Second Charged in Thefts

       Sag Harbor Village police arrested a local 16-year-old on Monday morning and charged him with felony-level grand larceny and burglary, in connection with a wave of burglaries that took place in the village last summer. The teenager is charged with participating in one of those break-ins, on July 27, in which several bottles of liquor were stolen from a village residence, and also with stealing a 2008 GMC pickup truck on July 11.

       The chief suspect in the case, Devin K. Brevard, 17, who was arrested in October, pleaded guilty on Feb. 7 to eight second-degree counts of felony burglary, one of the two charges the younger boy now faces.

       If an adult were to be convicted of the same charge, the minimum sentence would be one year in prison. In Central Islip criminal court, however, acting Supreme Court Justice Fernando Camacho promised Mr. Brevard an interim sentence of one year’s conditional probation. If he is not arrested again and has positive probation reports, a five-year standard probation period will follow. Mr. Brevard will retain his youthful offender status, meaning that ultimately, if all goes well, his record will be cleared. He is to be officially sentenced on March 17.

       Detective Jeffrey Proctor, who led the investigation into the crime spree, which began with bottles of liquor being stolen from residences and then escalated, was named the department’s officer of the year for 2013, in part for his work in that case.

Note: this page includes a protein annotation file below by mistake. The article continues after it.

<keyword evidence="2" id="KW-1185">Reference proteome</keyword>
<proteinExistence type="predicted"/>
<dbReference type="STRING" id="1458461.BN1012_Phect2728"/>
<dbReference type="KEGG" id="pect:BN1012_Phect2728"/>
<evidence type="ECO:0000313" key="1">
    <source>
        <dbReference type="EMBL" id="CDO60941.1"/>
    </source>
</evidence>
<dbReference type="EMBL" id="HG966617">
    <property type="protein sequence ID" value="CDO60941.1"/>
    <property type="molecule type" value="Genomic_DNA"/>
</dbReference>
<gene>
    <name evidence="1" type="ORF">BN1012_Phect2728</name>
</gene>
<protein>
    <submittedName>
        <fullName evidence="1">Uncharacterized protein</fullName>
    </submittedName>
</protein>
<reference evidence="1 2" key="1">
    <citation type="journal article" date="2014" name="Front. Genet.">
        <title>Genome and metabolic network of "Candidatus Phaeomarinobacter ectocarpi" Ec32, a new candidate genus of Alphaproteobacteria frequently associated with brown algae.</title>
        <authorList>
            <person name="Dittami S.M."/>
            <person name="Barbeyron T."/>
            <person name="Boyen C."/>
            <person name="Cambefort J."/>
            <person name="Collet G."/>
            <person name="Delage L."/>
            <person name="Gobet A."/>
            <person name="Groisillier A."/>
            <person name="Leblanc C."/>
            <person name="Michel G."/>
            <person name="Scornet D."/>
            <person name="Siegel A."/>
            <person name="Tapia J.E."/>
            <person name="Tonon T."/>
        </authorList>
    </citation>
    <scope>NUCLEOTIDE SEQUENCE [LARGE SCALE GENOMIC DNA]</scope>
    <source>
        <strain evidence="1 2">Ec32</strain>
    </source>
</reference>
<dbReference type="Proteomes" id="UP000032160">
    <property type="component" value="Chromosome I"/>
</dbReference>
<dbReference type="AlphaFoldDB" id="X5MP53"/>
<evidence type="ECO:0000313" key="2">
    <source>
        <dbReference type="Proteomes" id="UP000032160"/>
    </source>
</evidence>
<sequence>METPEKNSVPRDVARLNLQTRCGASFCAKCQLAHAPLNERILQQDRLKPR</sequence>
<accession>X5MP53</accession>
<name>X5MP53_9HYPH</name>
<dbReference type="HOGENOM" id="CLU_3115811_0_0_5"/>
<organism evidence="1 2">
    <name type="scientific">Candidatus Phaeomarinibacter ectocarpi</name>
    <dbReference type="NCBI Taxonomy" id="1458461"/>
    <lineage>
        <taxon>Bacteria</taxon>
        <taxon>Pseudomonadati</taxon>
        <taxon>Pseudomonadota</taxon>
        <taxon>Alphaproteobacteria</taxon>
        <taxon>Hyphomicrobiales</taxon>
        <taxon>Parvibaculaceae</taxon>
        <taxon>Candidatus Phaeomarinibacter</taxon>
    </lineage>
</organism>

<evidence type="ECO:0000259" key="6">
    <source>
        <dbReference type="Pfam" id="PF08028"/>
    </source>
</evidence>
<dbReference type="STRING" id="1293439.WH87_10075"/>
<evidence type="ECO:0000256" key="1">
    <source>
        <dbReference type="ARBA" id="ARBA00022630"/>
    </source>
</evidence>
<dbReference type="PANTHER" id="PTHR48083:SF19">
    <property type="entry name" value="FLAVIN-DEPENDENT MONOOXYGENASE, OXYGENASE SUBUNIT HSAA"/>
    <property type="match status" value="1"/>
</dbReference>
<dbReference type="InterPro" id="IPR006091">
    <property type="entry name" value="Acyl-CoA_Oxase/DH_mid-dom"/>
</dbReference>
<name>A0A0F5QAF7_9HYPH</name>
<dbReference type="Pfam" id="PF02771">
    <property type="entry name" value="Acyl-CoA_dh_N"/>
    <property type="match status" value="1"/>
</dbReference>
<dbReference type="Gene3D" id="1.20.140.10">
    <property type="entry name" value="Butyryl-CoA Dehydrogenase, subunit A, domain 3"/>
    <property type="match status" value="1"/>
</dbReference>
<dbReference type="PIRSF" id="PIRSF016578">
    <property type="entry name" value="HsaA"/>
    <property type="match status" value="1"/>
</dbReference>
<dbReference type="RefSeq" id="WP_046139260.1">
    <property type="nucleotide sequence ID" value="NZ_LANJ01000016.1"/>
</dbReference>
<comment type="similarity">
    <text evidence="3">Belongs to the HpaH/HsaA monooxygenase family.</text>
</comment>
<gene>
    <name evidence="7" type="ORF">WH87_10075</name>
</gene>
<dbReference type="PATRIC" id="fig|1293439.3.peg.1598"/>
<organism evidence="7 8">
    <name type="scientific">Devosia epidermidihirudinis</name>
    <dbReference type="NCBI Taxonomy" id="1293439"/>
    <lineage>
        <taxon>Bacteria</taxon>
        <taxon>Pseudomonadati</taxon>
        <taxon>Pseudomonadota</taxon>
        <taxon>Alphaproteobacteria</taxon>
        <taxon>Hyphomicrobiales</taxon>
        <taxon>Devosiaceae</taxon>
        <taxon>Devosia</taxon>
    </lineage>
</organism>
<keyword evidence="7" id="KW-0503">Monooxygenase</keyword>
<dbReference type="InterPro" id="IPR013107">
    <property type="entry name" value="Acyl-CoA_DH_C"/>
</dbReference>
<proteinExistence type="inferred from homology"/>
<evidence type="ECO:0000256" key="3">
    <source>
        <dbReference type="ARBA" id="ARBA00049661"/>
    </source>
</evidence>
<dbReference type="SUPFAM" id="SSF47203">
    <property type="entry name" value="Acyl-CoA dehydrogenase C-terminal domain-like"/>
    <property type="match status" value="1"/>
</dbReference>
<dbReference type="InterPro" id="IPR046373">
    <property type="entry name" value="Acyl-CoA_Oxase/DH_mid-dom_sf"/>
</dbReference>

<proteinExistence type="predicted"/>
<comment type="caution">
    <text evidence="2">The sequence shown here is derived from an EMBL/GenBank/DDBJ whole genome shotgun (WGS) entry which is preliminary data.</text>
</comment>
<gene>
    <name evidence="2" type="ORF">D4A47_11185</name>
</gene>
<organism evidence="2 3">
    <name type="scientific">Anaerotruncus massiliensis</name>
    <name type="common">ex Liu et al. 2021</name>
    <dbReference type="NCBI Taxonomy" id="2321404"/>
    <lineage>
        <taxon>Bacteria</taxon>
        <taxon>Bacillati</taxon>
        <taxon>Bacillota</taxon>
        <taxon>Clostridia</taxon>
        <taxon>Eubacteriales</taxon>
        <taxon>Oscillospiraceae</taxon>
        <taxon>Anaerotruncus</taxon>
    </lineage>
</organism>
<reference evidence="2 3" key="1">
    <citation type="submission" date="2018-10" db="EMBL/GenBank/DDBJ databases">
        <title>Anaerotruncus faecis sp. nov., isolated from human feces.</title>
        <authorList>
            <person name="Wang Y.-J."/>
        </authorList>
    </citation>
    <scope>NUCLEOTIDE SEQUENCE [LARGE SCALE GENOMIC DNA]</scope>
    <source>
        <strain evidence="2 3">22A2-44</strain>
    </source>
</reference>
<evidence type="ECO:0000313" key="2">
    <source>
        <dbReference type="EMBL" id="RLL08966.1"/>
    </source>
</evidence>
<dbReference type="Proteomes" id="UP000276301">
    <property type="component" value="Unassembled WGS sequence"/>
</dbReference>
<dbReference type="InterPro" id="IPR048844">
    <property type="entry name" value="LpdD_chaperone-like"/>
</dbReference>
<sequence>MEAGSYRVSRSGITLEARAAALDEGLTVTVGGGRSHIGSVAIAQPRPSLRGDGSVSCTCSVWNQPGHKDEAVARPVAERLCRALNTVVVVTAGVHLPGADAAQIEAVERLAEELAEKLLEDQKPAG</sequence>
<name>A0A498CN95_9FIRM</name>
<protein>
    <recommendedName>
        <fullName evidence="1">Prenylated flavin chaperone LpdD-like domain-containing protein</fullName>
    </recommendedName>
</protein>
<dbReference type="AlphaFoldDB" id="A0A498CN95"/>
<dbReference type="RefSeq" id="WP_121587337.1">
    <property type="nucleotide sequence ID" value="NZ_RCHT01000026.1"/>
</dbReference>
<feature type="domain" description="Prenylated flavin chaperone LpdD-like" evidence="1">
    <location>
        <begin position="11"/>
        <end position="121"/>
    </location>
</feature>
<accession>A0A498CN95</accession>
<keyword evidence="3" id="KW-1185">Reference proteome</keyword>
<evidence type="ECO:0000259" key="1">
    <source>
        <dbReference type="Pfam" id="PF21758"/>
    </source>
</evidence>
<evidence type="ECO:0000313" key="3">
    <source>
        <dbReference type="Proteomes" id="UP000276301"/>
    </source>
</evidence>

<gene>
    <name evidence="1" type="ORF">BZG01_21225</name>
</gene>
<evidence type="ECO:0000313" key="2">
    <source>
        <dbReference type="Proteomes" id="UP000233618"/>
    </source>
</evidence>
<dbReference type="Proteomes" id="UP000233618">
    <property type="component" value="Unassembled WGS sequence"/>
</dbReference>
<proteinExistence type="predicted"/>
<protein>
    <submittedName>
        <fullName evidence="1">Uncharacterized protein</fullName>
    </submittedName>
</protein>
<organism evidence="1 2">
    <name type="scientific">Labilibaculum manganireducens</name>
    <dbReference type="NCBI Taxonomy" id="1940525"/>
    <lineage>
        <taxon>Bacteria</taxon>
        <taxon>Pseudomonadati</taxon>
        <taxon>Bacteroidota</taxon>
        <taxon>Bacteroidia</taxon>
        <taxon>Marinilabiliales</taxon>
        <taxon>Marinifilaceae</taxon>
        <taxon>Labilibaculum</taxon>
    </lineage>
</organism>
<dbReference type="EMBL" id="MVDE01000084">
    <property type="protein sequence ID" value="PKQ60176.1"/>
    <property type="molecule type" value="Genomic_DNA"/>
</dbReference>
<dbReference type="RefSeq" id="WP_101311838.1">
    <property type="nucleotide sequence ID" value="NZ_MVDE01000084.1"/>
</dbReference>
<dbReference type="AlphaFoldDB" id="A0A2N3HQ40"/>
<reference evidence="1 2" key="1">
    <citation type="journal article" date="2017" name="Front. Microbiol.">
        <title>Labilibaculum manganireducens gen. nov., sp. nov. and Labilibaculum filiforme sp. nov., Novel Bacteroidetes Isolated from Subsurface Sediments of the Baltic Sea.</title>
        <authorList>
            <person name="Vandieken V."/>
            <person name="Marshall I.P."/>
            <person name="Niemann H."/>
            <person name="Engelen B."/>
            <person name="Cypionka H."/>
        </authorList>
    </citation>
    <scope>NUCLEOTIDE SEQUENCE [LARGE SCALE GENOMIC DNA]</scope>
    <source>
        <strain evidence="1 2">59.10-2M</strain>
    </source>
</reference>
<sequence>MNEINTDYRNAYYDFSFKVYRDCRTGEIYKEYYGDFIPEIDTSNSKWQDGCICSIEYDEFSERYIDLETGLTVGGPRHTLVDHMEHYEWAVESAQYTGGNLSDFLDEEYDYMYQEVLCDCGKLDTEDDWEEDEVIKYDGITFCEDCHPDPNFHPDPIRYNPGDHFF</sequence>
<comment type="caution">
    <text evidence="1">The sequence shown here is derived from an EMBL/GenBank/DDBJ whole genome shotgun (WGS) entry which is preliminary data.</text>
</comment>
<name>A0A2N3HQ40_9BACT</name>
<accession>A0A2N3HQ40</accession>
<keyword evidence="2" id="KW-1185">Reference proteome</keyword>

The 16-year-old, whose name was withheld because of his age, pleaded not guilty at his arraignment in Southampton Town Court Tuesday morning. He was released without bail after being taken back to Sag Harbor Village police headquarters by Detective Proctor.


Bad to Worse

       Police reports routinely contain reports of domestic incidents, events that typically involve minor violations rather than criminal charges. Sometimes, though, a defendant can make a bad situation worse, which is what East Hampton Town police say happened on Jan. 27.

       Police were called late that afternoon to 139 Middle Highway in East Hampton, where Officer Barry Johnson spoke with a resident, Gregory R. Monaco, 36. According to the report, Mr. Monaco shoved the officer. Told that he was being arrested for harassment, a violation, Mr. Monaco allegedly shoved Officer Johnson again, adding a more serious charge of resisting arrest to his docket. He was taken to headquarters and released without bail, pending arraignment in East Hampton Justice Court next Thursday.

       About 20 years ago, a teenager by the same name brought charges of police brutality against the East Hampton Town force. The town settled with the youth by paying him $40,000. It could not be determined whether the two Greg Monacos were one and the same.